Provided by University of California - Los Angeles
- Thuricin CD tested as specific antibiotic for Clostridium difficile May 03, 2010 | not rated yet | 0
- New guidelines for diagnosing, managing and treating Clostridium difficile Mar 22, 2010 | not rated yet | 0
- Deadly stomach infection rising in community settings, study finds Oct 26, 2009 | not rated yet | 0
- New treatment shown to reduce recurrence of debilitating diarrhea Jan 20, 2010 | not rated yet | 0
- The balance shifts May 27, 2008 | not rated yet | 0
- Motion perception revisited: High Phi effect challenges established motion perception assumptions Apr 23, 2013 | 3 / 5 (2) | 2
- Anything you can do I can do better: Neuromolecular foundations of the superiority illusion (Update) Apr 02, 2013 | 4.5 / 5 (11) | 5
- The visual system as economist: Neural resource allocation in visual adaptation Mar 30, 2013 | 5 / 5 (2) | 9
- Separate lives: Neuronal and organismal lifespans decoupled Mar 27, 2013 | 4.9 / 5 (8) | 0
- Sizing things up: The evolutionary neurobiology of scale invariance Feb 28, 2013 | 4.8 / 5 (10) | 14
Classical and Quantum Mechanics via Lie algebras
Apr 15, 2011 I'd like to open a discussion thread for version 2 of the draft of my book ''Classical and Quantum Mechanics via Lie algebras'', available online at http://lanl.arxiv.org/abs/0810.1019 , and for the...
- More from Physics Forums - Independent Research
More news stories
The World Health Organization voiced deep concern Thursday over the SARS-like virus that has killed 22 people in less than a year, saying it might potentially spread more widely between humans.
Diseases, Conditions, Syndromes 3 hours ago | 5 / 5 (1) | 0
International efforts to combat a new pneumonia-like virus that has now killed 22 people are being slowed by unclear rules and competition for the potentially profitable rights to disease samples, the head ...
Diseases, Conditions, Syndromes 15 hours ago | not rated yet | 0
(HealthDay)—A shortage of a critical tuberculosis drug has hampered the efforts of health departments across the United States to contain the spread of the highly infectious lung disease, federal officials ...
Diseases, Conditions, Syndromes 16 hours ago | not rated yet | 0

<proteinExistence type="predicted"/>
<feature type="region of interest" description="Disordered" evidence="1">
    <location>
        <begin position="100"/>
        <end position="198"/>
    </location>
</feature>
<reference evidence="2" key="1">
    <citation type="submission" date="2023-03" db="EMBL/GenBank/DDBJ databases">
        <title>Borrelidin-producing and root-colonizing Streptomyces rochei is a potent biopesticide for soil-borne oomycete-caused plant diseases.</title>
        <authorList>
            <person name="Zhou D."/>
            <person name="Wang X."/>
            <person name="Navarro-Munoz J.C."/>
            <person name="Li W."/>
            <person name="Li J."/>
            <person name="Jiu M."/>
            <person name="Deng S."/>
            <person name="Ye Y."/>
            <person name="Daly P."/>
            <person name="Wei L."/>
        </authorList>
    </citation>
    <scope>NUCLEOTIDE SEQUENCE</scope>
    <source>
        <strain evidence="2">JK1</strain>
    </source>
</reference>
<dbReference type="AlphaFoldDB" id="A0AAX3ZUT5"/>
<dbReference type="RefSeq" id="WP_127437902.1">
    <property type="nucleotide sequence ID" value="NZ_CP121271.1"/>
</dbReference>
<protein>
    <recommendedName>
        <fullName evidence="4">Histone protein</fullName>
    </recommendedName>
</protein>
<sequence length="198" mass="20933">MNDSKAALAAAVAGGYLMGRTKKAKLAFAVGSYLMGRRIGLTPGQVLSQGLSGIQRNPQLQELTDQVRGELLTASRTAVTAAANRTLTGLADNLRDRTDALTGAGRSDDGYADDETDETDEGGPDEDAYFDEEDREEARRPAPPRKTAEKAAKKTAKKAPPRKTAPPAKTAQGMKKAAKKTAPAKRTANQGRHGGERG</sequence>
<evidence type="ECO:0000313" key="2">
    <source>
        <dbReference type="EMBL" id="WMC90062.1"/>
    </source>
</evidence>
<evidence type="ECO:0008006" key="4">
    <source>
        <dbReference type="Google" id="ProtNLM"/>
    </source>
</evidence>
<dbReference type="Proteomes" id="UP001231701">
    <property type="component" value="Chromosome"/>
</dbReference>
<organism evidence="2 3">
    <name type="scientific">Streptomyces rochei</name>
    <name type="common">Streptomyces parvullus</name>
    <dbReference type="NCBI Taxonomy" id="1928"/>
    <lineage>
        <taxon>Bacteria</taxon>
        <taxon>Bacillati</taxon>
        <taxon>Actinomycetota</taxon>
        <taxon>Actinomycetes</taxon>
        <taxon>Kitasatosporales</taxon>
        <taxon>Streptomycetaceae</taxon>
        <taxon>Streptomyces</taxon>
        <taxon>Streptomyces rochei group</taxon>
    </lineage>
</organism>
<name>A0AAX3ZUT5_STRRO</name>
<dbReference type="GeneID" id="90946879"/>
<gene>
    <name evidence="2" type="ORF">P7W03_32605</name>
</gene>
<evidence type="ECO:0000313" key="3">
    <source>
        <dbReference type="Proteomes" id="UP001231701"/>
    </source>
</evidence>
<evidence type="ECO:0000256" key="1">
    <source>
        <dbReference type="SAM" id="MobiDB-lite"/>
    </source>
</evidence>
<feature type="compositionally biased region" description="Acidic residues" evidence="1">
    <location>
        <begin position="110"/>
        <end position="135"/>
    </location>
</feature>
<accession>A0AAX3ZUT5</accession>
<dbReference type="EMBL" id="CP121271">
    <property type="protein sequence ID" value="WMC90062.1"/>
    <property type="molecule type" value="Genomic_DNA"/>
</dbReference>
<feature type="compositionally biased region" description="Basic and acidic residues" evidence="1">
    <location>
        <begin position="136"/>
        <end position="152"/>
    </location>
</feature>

Maintaining a heart healthy lifestyle may also help protect chronic kidney disease patients from developing kidney failure and dying prematurely, according to a study appearing in an upcoming issue of the Journal of the Am ...
Diseases, Conditions, Syndromes 16 hours ago | not rated yet | 0
Finnish researchers unveiled new data Thursday to link the Pandemrix flu vaccine to a higher risk of the sleeping disorder narcolepsy in adults.
Diseases, Conditions, Syndromes 17 hours ago | not rated yet | 0
(Medical Xpress)—A new study by researchers in the US has shown that an ancient virus can be modified to help in the fight against the simian immunodeficiency virus SIV, which is the equivalent in monkeys ...
43 minutes ago | not rated yet | 0 |
How can healthy people who hear voices help schizophrenics? Finding the answer for this is at the centre of research conducted at the University of Bergen.
34 minutes ago | 3 / 5 (1) | 0
Researchers from London's Kingston University have begun a two-year study which could help prolong the lives of people with colorectal tumours.
24 minutes ago | not rated yet | 0
New research presented today shows that formation of new neurons in the hippocampus - a brain region known for its importance in learning and remembering - could cause forgetting of old memories by causing a reorganization ...
14 minutes ago | not rated yet | 0
Ernie Pyle – an iconic war correspondent in World War II – reportedly said "There are no atheists in foxholes." A new joint study between two brothers at Cornell and Virginia Wesleyan found that only ...
18 minutes ago | not rated yet | 0
(Medical Xpress)—Research by Stanford scholar Emma Seppala at the Center for Compassion and Altruism Research and Education found that post-traumatic stress disorder decreased in veterans who participated ...
44 minutes ago | not rated yet | 0